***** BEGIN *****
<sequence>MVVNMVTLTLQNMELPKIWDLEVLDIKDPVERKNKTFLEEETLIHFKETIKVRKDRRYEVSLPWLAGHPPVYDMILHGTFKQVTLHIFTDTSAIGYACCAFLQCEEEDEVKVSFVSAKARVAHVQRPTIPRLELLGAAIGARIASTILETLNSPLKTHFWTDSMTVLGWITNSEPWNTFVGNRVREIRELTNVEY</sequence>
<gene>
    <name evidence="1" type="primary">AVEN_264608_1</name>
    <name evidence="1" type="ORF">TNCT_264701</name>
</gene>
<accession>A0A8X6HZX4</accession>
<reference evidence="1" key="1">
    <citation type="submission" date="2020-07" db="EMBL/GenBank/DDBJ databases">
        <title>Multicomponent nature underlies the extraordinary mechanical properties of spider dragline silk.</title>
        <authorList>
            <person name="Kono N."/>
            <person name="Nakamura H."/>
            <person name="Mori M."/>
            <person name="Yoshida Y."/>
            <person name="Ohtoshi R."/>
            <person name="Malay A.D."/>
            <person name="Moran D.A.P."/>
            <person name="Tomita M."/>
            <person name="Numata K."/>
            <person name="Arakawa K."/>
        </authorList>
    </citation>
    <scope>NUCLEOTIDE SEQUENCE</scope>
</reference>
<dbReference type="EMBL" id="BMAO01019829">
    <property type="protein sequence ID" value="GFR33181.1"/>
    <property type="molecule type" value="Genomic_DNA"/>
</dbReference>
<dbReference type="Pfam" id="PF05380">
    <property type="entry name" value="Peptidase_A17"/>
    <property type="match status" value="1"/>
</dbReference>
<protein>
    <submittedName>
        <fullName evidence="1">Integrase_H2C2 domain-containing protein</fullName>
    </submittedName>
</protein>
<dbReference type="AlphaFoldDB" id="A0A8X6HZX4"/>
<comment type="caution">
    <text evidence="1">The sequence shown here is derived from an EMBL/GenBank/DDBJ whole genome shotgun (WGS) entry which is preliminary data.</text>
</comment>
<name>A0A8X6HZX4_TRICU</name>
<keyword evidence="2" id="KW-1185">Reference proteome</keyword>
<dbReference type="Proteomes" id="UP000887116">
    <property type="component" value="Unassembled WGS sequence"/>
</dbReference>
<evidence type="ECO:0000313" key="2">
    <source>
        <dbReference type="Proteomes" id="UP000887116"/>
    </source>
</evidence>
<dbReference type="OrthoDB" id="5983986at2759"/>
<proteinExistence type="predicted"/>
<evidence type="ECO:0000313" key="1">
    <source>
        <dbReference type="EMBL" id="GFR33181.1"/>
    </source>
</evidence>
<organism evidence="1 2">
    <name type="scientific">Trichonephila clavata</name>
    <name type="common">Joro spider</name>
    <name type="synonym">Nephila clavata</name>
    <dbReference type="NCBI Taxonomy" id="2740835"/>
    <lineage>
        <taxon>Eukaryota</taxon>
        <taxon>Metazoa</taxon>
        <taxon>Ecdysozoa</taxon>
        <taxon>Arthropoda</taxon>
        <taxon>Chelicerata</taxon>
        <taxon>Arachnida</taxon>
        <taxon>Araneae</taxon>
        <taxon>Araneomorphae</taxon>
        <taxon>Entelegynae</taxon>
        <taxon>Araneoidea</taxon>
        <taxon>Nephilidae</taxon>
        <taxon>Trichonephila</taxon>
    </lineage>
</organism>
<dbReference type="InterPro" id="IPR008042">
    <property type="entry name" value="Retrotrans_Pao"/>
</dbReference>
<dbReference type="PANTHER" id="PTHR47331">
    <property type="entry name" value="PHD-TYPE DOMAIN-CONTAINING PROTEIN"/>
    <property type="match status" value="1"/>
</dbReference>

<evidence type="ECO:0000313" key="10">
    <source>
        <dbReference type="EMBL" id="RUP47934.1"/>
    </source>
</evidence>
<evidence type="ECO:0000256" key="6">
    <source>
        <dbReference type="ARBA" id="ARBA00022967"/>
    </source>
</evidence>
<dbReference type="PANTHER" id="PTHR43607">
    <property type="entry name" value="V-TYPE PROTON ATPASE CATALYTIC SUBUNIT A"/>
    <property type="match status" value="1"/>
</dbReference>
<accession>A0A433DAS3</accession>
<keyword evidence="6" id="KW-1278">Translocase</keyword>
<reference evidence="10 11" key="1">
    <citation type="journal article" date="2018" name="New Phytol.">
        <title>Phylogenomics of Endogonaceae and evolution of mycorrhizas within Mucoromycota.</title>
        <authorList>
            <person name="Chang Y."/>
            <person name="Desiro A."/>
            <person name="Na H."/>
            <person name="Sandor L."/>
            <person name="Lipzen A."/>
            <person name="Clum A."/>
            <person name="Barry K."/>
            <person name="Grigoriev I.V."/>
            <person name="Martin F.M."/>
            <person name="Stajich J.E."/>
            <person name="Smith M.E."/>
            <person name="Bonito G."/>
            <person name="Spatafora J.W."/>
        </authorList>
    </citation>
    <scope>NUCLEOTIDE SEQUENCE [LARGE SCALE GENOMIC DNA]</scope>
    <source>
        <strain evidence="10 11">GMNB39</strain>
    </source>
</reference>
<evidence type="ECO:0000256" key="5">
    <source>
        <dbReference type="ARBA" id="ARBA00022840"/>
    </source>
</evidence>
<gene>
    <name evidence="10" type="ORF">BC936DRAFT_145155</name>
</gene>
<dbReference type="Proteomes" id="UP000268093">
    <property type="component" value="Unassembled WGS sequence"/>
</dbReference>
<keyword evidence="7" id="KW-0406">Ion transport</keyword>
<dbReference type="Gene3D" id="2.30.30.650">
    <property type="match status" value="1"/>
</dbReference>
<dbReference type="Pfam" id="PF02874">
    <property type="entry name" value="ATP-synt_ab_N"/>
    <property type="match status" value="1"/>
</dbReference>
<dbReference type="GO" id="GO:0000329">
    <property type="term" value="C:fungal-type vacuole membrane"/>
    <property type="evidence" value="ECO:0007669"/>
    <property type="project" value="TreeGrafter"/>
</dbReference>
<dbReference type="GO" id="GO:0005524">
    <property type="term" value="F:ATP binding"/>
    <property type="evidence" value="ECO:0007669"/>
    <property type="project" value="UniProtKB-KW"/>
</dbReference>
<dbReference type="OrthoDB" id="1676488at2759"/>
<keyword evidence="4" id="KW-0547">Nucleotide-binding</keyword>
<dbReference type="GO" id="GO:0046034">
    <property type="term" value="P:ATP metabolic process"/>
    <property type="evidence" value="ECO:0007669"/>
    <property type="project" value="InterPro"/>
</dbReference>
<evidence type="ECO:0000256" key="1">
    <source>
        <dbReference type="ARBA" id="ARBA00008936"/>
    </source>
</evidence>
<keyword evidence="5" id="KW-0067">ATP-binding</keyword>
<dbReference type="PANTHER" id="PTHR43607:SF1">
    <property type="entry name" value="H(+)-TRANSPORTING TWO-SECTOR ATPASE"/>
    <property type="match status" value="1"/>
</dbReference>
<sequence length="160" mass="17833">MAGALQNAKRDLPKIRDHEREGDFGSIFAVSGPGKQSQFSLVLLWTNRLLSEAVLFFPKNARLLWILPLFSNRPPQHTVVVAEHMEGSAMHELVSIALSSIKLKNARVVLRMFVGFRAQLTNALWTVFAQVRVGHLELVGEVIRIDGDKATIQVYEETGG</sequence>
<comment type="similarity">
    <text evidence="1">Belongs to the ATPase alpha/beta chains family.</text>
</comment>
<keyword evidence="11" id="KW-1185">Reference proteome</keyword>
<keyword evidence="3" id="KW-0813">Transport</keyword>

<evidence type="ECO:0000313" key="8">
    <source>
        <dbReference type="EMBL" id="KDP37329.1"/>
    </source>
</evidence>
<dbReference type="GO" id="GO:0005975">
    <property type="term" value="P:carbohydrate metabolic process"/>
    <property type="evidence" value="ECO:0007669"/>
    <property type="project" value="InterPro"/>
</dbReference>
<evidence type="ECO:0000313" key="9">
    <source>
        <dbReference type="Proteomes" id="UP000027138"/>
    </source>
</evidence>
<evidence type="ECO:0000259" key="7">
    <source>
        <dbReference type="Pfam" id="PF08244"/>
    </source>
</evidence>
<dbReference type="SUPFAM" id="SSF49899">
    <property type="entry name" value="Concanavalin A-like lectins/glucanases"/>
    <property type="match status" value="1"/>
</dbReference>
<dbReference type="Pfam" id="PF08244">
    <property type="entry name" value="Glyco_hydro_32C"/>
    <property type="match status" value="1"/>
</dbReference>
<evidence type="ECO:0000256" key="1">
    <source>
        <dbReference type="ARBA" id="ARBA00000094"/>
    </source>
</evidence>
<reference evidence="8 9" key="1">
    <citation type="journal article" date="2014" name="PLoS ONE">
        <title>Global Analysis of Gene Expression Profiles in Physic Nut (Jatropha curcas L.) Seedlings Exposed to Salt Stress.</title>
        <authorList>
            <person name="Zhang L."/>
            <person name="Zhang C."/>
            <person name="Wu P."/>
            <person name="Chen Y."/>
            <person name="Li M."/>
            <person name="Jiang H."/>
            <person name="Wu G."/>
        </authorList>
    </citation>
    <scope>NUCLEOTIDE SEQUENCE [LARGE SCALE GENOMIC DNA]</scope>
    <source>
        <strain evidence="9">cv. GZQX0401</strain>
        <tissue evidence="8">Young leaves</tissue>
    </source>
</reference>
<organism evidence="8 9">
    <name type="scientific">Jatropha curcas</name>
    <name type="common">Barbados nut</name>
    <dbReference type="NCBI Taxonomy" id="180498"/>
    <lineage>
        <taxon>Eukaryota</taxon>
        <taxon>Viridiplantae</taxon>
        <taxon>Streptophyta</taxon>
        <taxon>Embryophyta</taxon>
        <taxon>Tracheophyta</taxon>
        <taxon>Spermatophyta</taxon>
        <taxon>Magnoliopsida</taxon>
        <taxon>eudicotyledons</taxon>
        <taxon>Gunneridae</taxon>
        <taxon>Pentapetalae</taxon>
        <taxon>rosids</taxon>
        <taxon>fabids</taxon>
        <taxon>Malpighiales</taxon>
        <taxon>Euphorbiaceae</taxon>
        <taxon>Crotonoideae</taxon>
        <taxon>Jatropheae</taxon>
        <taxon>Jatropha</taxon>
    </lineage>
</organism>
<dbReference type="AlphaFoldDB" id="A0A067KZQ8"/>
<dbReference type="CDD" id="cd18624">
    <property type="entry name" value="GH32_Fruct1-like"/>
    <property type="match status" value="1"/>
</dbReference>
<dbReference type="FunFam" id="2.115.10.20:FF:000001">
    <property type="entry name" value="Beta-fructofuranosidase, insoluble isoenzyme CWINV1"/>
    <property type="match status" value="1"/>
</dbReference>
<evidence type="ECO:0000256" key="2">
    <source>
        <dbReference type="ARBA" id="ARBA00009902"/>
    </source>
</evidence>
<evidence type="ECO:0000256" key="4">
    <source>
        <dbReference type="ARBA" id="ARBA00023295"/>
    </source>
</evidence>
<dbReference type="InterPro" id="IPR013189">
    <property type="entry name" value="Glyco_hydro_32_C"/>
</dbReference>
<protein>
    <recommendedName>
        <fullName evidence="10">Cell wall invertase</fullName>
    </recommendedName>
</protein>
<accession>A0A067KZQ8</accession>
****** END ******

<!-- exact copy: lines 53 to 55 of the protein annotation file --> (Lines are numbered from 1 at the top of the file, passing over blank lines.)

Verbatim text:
<proteinExistence type="predicted"/>
<evidence type="ECO:0000313" key="1">
    <source>